Facebook sues data-mining quiz company

Ukrainian hackers used quizzes to leak over 60K Facebook users' data

Facebook sues over 'data-grabbing' quizzes

Facebook said the hackers caused more than $75,000 in damages to the tech company. That allowed the developers to scrape information from a user's page as well as those of any friends to whom they were connected on the social networking site.

The complaint says these hackers scraped public profile information and non-publicly viewable lists of friends, in addition to serving their own ads instead of official Facebook-approved ones. The quizzes often featured such headlines as: "What kind of dog are you according to your zodiac sign?", according to CNN.

The report comes as Facebook CEO Mark Zuckerberg has emphasised the importance of personal messaging apps.

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Matthew Tisdal, a senior network engineer for Pivotal IT says, "this malicious malware browser extension is in the background scraping data and giving the information that the hackers want to be able to sell on the black market". This amount according to the civil complaint was what Facebook spent in removing the malicious plugins from its website previous year.

Once users connected their Facebook and other social media accounts they were asked to install what Facebook described as "malicious browser extensions" that essentially allowed the alleged hackers to pose as the affected users online.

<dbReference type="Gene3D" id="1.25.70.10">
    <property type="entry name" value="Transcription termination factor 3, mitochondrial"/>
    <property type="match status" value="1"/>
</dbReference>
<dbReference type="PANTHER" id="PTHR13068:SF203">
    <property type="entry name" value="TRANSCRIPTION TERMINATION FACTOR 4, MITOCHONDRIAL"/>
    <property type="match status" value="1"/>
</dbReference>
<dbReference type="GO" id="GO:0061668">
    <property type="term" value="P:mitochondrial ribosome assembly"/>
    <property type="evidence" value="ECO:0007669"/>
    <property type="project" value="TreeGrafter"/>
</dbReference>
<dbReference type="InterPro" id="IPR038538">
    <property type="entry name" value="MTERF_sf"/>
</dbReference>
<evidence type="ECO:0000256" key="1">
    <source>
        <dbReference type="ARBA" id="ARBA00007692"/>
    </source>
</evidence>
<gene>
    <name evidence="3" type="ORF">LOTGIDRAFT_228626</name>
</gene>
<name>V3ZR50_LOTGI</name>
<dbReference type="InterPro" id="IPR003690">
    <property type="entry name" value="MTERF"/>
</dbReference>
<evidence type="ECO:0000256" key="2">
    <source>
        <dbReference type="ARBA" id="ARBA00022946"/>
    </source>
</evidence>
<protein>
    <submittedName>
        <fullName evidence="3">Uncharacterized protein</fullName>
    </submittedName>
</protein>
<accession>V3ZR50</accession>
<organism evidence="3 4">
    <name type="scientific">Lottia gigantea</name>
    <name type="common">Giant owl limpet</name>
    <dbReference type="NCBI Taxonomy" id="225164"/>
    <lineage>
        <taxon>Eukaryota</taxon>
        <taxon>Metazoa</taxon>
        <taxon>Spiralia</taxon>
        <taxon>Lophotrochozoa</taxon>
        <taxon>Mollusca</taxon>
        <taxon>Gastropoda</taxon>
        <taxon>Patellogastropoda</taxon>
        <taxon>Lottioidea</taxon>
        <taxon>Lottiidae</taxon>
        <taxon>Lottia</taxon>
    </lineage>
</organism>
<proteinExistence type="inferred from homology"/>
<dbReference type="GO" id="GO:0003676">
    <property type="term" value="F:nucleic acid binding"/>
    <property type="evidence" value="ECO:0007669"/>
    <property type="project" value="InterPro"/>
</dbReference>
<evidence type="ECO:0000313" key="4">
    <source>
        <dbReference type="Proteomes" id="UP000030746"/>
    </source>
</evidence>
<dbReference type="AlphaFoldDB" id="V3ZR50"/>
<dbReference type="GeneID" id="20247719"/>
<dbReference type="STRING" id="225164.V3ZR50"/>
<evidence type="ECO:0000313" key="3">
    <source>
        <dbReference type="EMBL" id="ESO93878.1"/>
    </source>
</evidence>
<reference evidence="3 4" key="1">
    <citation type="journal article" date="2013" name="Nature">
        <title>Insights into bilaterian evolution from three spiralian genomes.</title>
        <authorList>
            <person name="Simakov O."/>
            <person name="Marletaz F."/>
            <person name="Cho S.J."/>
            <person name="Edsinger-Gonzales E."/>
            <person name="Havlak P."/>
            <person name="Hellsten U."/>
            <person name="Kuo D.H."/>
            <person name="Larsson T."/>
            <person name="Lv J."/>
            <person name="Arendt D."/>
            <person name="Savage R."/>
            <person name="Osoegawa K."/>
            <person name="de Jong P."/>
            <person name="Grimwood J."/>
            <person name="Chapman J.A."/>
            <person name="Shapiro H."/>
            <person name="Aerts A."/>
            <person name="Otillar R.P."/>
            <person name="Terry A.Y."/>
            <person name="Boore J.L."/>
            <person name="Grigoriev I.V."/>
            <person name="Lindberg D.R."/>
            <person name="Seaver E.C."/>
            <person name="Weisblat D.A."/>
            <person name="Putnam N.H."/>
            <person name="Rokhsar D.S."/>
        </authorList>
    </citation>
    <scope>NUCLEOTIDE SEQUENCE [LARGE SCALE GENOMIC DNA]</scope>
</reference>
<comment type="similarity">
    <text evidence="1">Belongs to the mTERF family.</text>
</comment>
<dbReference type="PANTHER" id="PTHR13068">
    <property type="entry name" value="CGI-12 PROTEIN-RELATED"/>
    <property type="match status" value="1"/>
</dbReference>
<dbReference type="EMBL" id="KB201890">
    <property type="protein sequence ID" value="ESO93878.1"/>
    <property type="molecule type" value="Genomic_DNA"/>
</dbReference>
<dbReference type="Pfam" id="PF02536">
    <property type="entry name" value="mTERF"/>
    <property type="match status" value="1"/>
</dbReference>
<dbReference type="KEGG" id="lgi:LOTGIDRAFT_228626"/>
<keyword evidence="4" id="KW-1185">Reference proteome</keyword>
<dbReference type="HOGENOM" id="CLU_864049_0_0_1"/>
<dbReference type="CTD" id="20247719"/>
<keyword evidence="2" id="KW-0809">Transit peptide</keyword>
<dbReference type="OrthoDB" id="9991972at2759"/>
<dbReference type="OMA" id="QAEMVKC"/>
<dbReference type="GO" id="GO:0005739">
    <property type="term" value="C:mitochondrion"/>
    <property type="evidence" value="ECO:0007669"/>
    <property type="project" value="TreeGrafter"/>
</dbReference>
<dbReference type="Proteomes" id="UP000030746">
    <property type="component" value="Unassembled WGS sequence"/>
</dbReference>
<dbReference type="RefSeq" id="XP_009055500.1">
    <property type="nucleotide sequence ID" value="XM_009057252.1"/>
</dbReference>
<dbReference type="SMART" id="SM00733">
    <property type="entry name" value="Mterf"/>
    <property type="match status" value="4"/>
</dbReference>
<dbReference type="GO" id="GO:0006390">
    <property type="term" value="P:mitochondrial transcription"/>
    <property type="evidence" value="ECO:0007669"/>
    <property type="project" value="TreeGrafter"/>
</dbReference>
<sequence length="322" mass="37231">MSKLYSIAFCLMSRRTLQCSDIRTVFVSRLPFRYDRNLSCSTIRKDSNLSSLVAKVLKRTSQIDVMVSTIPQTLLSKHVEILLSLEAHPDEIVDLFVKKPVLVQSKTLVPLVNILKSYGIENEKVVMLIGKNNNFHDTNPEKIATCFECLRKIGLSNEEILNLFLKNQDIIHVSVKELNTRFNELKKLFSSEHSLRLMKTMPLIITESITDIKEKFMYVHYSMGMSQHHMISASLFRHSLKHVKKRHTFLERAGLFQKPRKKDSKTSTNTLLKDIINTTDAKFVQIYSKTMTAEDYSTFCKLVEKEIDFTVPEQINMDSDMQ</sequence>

Malicious quiz apps were used to harvest thousands of users' profile data, according to Facebook.

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Facebook, in its lawsuit filed on Friday, alleged that the Kiev-based entrepreneurs violated Californian and federal anti-hacking laws, and sued them for fraud and breach of Facebook's terms of service.

The hackers were uncovered after they claimed to have access to 120 million Facebook accounts. However, Facebook refused to give an immediate response as to whether Gleb Sulchevsky and Andrey Gorbachov were the culprits then.

The scheme seemingly wouldn't have worked, however, if Facebook hadn't approved the hackers as developers who could use its Facebook Login feature. In both cases, the defendants are overseas and seem unlikely to suffer serious consequences.

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"Facebook was vulnerable to very similar types of attacks, which simply means that Facebook is really good for targeting particular users with advertising, so it makes the platform so valuable", Dan Patterson, senior producer at CNET, told CBSN.

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